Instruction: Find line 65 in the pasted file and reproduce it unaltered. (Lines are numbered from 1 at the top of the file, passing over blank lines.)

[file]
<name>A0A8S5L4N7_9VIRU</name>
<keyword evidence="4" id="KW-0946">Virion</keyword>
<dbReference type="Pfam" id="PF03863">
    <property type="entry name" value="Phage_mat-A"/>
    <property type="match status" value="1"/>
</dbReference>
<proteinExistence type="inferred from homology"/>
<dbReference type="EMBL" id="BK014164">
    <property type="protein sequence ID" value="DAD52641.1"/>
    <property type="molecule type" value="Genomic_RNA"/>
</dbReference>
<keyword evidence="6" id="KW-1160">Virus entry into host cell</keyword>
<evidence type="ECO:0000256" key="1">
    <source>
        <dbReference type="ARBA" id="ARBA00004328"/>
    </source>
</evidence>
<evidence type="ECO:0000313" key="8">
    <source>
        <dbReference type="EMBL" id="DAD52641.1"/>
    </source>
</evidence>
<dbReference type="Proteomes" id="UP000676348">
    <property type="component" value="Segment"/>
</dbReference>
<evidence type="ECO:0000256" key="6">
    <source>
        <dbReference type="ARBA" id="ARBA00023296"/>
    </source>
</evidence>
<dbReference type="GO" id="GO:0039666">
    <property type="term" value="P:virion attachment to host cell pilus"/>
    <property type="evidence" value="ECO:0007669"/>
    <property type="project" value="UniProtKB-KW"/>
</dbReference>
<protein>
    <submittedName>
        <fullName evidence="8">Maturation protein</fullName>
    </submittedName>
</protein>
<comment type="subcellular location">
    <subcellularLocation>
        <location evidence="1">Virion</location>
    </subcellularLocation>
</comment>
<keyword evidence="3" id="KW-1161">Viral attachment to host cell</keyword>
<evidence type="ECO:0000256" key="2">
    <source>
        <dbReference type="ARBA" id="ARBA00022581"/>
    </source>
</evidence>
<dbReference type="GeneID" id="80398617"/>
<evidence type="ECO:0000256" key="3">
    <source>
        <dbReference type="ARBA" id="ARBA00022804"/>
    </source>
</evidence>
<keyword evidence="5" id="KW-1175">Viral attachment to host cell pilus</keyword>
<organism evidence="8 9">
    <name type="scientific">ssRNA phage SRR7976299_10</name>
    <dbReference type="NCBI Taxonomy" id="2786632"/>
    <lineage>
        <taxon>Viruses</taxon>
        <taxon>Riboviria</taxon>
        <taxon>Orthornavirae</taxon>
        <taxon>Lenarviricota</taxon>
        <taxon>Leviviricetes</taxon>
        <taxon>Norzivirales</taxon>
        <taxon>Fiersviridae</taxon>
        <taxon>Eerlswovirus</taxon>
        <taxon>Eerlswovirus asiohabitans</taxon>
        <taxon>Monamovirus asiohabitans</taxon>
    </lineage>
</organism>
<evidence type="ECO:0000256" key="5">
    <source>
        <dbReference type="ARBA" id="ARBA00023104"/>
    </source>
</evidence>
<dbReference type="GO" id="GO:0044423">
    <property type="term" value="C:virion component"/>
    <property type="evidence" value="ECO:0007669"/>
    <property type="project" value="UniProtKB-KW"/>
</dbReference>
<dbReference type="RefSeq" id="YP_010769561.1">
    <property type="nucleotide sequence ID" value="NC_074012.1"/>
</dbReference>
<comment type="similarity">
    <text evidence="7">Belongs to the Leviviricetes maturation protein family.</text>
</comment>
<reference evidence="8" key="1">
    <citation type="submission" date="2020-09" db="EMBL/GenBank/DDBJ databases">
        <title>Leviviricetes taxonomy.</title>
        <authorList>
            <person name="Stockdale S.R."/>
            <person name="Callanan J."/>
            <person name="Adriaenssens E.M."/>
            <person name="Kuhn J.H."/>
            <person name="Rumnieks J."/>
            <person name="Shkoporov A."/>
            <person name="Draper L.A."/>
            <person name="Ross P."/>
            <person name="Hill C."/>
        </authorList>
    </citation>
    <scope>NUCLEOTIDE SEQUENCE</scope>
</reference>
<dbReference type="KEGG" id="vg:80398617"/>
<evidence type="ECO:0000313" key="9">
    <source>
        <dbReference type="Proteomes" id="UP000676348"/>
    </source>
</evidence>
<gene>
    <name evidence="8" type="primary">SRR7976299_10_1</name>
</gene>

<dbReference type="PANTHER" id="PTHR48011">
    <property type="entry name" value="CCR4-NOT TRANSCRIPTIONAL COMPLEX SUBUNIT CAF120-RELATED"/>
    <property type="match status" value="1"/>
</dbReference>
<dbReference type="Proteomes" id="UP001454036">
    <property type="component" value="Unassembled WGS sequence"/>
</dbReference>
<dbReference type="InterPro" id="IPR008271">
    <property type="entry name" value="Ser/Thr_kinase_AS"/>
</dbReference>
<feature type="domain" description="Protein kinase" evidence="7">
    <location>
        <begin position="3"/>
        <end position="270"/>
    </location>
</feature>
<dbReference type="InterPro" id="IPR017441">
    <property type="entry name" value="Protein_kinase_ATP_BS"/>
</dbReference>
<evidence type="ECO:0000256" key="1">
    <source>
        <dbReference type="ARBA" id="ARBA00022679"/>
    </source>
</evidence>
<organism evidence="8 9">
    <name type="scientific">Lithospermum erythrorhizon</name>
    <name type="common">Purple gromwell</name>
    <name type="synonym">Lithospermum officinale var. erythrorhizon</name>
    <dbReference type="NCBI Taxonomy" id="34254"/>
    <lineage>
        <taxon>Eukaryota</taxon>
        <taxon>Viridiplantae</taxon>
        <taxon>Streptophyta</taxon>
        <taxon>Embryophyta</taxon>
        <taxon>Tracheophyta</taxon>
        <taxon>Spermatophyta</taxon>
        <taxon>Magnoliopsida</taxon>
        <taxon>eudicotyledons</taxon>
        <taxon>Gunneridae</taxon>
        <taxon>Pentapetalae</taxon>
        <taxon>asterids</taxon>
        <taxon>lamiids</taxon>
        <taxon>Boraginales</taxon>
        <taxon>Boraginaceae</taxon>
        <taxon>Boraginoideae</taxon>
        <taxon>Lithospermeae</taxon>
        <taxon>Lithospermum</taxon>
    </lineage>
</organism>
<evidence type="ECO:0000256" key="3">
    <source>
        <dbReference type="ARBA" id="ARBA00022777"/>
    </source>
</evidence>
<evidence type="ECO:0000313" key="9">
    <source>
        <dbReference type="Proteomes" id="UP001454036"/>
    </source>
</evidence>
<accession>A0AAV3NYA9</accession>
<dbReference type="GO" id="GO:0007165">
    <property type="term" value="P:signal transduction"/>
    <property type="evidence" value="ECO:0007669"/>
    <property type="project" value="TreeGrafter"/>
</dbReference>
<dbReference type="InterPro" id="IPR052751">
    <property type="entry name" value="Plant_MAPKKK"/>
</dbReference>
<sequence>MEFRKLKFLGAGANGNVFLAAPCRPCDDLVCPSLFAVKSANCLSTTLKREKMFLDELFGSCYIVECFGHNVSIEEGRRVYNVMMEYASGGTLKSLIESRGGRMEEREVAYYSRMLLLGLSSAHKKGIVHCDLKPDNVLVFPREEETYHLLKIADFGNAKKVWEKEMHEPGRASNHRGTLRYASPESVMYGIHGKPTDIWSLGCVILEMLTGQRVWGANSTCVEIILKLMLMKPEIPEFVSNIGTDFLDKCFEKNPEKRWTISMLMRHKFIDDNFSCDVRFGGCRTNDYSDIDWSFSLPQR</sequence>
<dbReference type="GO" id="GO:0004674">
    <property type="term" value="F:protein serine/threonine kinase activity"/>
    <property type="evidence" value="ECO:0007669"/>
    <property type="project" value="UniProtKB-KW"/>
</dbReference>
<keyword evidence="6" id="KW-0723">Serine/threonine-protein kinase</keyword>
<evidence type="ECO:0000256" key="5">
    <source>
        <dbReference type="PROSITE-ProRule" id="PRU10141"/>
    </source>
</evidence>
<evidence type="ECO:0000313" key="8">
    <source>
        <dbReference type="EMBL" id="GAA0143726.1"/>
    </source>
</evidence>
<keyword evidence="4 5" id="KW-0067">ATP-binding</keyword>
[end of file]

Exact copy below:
        <taxon>Orthornavirae</taxon>